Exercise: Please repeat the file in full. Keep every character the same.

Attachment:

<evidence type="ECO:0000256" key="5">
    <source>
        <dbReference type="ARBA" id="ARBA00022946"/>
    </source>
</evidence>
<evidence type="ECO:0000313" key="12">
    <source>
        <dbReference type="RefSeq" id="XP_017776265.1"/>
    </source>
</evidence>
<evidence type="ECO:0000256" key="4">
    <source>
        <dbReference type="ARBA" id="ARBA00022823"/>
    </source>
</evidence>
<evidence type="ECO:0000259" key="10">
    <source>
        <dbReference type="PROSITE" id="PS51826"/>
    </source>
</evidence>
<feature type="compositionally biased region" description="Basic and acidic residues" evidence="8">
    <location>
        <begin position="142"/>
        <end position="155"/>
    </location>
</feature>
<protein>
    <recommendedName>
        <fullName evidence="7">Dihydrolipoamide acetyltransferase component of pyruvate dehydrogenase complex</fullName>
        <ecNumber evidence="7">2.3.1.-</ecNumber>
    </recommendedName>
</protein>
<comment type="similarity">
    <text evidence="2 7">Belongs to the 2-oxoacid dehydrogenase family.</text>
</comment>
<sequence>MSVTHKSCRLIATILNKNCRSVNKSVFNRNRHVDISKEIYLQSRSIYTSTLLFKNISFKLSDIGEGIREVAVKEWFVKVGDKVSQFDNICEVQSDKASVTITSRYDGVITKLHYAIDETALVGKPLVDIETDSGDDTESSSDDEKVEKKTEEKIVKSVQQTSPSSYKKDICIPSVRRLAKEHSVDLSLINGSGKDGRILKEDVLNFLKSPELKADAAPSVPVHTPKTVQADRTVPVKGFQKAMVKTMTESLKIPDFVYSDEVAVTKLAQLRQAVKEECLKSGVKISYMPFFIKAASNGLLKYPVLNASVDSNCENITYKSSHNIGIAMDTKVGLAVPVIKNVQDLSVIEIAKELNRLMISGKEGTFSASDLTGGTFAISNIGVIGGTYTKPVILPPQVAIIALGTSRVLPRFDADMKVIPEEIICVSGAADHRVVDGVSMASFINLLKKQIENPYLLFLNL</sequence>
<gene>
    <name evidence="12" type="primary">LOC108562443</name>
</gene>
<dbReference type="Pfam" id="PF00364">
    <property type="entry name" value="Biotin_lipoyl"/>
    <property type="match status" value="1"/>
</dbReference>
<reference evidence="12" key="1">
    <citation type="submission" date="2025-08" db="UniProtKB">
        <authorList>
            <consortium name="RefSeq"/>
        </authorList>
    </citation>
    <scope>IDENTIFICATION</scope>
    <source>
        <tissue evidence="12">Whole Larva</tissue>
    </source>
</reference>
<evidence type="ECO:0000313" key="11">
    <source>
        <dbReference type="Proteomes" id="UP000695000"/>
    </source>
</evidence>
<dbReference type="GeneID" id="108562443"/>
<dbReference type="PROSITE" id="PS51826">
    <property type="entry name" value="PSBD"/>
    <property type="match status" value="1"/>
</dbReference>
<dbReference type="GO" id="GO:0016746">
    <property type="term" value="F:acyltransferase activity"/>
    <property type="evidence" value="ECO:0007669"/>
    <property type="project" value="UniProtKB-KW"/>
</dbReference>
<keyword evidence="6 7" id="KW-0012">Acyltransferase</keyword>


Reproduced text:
<evidence type="ECO:0000256" key="5">
    <source>
        <dbReference type="ARBA" id="ARBA00022946"/>
    </source>
</evidence>
<evidence type="ECO:0000313" key="12">
    <source>
        <dbReference type="RefSeq" id="XP_017776265.1"/>
    </source>
</evidence>
<evidence type="ECO:0000256" key="4">
    <source>
        <dbReference type="ARBA" id="ARBA00022823"/>
    </source>
</evidence>
<evidence type="ECO:0000259" key="10">
    <source>
        <dbReference type="PROSITE" id="PS51826"/>
    </source>
</evidence>
<feature type="compositionally biased region" description="Basic and acidic residues" evidence="8">
    <location>
        <begin position="142"/>
        <end position="155"/>
    </location>
</feature>
<protein>
    <recommendedName>
        <fullName evidence="7">Dihydrolipoamide acetyltransferase component of pyruvate dehydrogenase complex</fullName>
        <ecNumber evidence="7">2.3.1.-</ecNumber>
    </recommendedName>
</protein>
<comment type="similarity">
    <text evidence="2 7">Belongs to the 2-oxoacid dehydrogenase family.</text>
</comment>
<sequence>MSVTHKSCRLIATILNKNCRSVNKSVFNRNRHVDISKEIYLQSRSIYTSTLLFKNISFKLSDIGEGIREVAVKEWFVKVGDKVSQFDNICEVQSDKASVTITSRYDGVITKLHYAIDETALVGKPLVDIETDSGDDTESSSDDEKVEKKTEEKIVKSVQQTSPSSYKKDICIPSVRRLAKEHSVDLSLINGSGKDGRILKEDVLNFLKSPELKADAAPSVPVHTPKTVQADRTVPVKGFQKAMVKTMTESLKIPDFVYSDEVAVTKLAQLRQAVKEECLKSGVKISYMPFFIKAASNGLLKYPVLNASVDSNCENITYKSSHNIGIAMDTKVGLAVPVIKNVQDLSVIEIAKELNRLMISGKEGTFSASDLTGGTFAISNIGVIGGTYTKPVILPPQVAIIALGTSRVLPRFDADMKVIPEEIICVSGAADHRVVDGVSMASFINLLKKQIENPYLLFLNL</sequence>
<gene>
    <name evidence="12" type="primary">LOC108562443</name>
</gene>
<dbReference type="Pfam" id="PF00364">
    <property type="entry name" value="Biotin_lipoyl"/>
    <property type="match status" value="1"/>
</dbReference>
<reference evidence="12" key="1">
    <citation type="submission" date="2025-08" db="UniProtKB">
        <authorList>
            <consortium name="RefSeq"/>
        </authorList>
    </citation>
    <scope>IDENTIFICATION</scope>
    <source>
        <tissue evidence="12">Whole Larva</tissue>
    </source>
</reference>
<evidence type="ECO:0000313" key="11">
    <source>
        <dbReference type="Proteomes" id="UP000695000"/>
    </source>
</evidence>
<dbReference type="GeneID" id="108562443"/>
<dbReference type="PROSITE" id="PS51826">
    <property type="entry name" value="PSBD"/>
    <property type="match status" value="1"/>
</dbReference>
<dbReference type="GO" id="GO:0016746">
    <property type="term" value="F:acyltransferase activity"/>
    <property type="evidence" value="ECO:0007669"/>
    <property type="project" value="UniProtKB-KW"/>
</dbReference>
<keyword evidence="6 7" id="KW-0012">Acyltransferase</keyword>